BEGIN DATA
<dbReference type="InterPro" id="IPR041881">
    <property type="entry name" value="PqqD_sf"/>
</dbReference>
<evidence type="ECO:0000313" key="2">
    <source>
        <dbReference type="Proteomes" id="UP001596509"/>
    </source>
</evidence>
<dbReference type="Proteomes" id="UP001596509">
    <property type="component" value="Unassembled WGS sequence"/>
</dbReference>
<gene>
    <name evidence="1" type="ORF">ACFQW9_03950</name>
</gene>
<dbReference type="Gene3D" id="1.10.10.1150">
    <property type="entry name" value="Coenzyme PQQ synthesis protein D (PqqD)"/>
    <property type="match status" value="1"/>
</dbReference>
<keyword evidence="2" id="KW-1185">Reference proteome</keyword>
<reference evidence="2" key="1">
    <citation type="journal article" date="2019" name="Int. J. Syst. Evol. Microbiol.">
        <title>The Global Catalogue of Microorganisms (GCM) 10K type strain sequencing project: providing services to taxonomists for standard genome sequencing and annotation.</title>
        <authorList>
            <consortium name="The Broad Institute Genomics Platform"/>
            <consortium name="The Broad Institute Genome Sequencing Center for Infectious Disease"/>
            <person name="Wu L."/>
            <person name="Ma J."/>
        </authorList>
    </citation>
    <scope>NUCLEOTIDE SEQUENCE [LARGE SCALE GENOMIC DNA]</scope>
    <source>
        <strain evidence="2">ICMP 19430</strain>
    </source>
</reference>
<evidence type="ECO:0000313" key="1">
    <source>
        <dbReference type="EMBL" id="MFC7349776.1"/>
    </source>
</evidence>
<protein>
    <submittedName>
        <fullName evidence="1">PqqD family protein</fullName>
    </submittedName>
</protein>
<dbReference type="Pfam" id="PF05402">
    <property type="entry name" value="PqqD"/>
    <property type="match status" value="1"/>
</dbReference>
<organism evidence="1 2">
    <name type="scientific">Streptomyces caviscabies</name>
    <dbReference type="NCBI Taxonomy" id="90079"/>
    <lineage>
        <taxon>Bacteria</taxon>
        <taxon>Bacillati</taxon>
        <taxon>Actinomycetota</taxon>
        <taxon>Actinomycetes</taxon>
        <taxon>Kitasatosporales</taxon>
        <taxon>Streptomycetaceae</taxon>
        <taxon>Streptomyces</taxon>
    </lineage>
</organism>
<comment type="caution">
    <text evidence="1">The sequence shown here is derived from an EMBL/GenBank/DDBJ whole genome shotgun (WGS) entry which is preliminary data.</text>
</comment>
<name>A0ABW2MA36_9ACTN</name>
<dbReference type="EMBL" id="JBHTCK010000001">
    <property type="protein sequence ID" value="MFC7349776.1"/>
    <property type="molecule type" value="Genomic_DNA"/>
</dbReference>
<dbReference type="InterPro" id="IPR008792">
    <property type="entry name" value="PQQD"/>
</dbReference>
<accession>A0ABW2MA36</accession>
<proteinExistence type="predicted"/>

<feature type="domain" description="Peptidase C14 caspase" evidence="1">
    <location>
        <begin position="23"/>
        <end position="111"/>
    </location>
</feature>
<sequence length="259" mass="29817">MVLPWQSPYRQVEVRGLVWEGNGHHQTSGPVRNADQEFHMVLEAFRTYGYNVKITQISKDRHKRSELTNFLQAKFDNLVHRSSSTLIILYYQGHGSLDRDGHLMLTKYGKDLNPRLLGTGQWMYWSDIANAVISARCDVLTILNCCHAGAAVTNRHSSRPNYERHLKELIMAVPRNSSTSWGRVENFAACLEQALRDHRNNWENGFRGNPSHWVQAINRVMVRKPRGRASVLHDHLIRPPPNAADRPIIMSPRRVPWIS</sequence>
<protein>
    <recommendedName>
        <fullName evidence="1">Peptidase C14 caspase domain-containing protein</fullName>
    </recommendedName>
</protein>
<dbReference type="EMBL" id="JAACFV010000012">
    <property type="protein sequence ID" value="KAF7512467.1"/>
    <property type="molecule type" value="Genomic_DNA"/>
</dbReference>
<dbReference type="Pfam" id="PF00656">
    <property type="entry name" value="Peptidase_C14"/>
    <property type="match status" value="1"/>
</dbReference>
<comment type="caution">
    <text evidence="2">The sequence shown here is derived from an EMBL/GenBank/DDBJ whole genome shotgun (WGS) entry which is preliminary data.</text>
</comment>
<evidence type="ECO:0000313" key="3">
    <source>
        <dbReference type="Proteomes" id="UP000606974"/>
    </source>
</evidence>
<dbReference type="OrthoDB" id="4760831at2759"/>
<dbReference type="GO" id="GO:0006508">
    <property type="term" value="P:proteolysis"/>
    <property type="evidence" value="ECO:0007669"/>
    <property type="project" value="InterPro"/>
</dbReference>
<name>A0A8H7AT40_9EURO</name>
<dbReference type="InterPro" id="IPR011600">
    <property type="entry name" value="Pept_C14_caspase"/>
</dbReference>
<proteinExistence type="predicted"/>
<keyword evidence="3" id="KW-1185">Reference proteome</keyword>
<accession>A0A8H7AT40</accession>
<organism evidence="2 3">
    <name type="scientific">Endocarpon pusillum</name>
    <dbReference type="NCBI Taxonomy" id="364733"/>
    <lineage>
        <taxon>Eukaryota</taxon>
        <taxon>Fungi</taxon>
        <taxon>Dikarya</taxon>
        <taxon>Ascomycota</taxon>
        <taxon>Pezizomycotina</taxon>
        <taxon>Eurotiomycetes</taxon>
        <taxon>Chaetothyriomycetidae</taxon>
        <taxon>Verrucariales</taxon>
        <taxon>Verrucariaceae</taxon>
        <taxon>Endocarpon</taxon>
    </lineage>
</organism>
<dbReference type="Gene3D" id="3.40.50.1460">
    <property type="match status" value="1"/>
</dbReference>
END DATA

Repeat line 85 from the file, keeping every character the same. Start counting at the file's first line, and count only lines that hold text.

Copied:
    </recommendedName>